Germany ETF: A Compelling Seasonal Play by Tom Lydon
Seasonal trends affect a variety of sector exchange traded funds. Commodities ETFs also show some noticeable seasonal tendencies.
For example, October is usually unkind to gold, but November is often a good time to own the yello metal. At the sector level, cyclical plays, such as consumer discretionary, industrial and materials ETFs, perform well starting in November. As the calendar turns to late spring and early summer, consumer staples ETFs can offer some insulation from a seasonal slump for the broader market. [Industrial ETFs: November Strong]
There are some distinct seasonal trends for country ETFs as well. Take the example of the iShares MSCI Germany ETF (NYSEArca: EWG), the largest Germany ETF by assets. Over the last 14 years, November and December have been good months in which to be long EWG.
In November/December comparison of EWG against the SPDR Dow Jones Industrial Average (NYSEArca: DIA) and the PowerShares QQQ (NasdaqGS: QQQ) over the past 14 years, EWG looks good. ?With an average return above 7% in two months, a 22% drawdown, and only two losing years, the winner is EWG,? writes Fred Piard, author of Quantitative Investing.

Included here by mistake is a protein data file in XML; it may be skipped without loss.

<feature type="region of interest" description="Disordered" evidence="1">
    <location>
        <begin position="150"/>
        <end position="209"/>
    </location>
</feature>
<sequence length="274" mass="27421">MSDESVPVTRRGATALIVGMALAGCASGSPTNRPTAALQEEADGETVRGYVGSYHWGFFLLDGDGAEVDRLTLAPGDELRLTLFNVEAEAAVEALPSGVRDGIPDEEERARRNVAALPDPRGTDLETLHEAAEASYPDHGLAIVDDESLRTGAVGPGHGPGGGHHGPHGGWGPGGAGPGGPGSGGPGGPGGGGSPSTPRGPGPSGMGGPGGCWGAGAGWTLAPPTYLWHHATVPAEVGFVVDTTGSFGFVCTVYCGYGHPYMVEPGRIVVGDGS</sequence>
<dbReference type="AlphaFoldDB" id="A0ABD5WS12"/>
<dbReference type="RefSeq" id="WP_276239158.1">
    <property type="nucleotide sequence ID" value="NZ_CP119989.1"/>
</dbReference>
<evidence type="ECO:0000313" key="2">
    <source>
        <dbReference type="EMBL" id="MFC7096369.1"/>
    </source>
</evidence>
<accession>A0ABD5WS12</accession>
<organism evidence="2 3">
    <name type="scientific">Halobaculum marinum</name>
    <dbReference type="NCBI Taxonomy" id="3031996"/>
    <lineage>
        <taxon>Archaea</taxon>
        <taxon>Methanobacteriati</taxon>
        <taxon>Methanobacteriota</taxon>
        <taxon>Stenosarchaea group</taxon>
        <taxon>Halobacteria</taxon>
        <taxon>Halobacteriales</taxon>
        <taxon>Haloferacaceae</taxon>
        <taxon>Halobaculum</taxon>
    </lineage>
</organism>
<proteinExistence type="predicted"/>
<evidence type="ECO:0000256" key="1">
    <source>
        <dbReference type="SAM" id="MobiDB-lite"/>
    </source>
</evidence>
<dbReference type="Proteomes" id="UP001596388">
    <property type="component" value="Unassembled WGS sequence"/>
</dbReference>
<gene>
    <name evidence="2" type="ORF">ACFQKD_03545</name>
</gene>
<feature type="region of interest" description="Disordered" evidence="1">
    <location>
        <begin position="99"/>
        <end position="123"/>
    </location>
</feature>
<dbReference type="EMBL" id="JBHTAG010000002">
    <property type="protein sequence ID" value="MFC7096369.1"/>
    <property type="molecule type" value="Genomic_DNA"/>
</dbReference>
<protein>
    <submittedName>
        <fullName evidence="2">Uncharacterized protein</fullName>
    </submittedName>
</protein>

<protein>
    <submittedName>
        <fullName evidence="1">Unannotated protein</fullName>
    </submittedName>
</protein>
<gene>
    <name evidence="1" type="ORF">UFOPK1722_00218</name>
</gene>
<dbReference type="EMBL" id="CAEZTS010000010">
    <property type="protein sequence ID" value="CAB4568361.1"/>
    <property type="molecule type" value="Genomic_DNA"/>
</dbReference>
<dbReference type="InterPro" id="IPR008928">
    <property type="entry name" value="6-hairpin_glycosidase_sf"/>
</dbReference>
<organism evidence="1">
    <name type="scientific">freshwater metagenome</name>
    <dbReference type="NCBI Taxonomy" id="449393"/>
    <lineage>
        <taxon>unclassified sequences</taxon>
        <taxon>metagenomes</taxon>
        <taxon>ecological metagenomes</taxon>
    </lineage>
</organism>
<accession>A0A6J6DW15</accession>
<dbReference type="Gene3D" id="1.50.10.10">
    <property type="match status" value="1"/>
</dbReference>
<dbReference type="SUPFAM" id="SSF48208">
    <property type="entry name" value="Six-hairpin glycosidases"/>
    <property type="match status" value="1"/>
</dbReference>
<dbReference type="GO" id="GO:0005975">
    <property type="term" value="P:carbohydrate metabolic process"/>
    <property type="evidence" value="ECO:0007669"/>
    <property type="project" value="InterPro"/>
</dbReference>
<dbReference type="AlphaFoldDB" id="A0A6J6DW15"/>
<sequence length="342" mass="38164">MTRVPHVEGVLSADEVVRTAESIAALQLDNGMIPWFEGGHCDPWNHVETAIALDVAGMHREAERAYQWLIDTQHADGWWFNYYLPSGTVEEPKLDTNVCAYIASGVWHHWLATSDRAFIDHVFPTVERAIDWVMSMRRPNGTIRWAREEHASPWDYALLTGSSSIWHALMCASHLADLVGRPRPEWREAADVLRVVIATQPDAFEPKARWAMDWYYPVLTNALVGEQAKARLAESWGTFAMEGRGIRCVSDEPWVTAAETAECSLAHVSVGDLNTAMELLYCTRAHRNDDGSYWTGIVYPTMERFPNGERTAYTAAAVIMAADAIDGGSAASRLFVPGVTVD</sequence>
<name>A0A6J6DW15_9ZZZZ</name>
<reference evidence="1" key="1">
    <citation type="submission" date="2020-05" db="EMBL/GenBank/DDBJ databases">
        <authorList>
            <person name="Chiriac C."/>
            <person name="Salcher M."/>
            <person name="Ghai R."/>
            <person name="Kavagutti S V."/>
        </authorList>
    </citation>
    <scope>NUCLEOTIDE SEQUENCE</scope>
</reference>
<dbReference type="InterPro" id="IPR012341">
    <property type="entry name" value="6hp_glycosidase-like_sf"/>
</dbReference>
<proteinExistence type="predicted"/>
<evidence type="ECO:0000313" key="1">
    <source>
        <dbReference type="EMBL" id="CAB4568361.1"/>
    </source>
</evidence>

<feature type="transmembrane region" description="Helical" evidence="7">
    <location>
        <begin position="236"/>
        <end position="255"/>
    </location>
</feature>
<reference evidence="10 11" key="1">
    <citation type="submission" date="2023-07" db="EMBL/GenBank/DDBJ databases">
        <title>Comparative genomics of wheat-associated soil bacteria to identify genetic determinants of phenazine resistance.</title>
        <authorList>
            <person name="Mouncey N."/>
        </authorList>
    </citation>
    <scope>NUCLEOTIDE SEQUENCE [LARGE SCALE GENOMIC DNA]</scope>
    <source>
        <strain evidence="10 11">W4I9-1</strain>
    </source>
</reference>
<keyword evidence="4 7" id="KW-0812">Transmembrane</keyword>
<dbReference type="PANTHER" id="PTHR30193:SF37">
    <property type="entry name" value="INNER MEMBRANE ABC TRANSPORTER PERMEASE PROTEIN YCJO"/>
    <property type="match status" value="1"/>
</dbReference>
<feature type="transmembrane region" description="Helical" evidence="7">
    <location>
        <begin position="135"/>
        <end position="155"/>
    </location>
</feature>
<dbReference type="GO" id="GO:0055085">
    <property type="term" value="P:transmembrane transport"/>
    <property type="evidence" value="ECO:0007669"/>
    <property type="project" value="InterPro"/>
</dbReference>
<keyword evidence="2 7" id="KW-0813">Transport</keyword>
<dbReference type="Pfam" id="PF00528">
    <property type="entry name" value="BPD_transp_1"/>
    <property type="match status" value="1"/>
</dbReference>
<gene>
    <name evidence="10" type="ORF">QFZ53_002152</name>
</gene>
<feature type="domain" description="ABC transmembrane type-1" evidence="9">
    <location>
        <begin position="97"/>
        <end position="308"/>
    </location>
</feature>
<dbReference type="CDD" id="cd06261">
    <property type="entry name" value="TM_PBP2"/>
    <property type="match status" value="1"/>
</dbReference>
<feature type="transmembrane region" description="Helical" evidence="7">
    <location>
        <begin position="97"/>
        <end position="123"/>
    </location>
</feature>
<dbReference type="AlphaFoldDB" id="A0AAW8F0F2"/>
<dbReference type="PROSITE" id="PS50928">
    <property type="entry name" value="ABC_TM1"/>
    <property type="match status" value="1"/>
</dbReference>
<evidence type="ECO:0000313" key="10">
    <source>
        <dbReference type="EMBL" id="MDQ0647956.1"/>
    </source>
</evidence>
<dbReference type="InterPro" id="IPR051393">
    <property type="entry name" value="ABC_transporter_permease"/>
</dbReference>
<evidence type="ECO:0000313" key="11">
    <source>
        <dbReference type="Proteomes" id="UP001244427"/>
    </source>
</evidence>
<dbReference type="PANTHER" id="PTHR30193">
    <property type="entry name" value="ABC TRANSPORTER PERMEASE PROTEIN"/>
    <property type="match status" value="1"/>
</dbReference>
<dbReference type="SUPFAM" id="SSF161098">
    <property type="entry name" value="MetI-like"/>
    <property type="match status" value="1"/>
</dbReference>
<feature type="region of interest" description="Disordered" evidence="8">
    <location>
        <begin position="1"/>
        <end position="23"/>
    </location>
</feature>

Comparing the equity cover of holding EWG in November and December against the SPDR S&P 500 (NYSEArca: SPY) yields stunning results.
?The total return is 174.8 % and the standard deviation is 12.6 % for EWG two months a year. They are respectively 86.9 % and 23.9 % for SPY,? writes Piard.
EWG is up 19.8% year-to-date compared to an 18.3% gain for the Vanguard FTSE Europe ETF (NYSEArca: VGK). Piard?s analysis notes that EWG has only produced a negative November/December performance twice over the past 14 years ? a 4% loss in 2002 and a 2.8% loss in 2011. EWG rose 7.1% in the November/December time frame in 2012. [Germany ETFs for a Stalwart Economy]
iShares MSCI Germany ETF
ETF Trends editorial team contributed to this post. Tom Lydon?s clients own shares of QQQ and SPY.
The opinions and forecasts expressed herein are solely those of Tom Lydon, and may not actually come to pass. Information on this site should not be used or construed as an offer to sell, a solicitation of an offer to buy, or a recommendation for any product.
If you’d like to get in touch with the author for interview or comment, or you’d like a review copy of this book, please contact us at email@example.com or call +44 (0)1730 269809.Rights
For information on available rights, please contact firstname.lastname@example.orgBulk purchases
Discounts for bulk purchases available. Please contact email@example.com for a quote.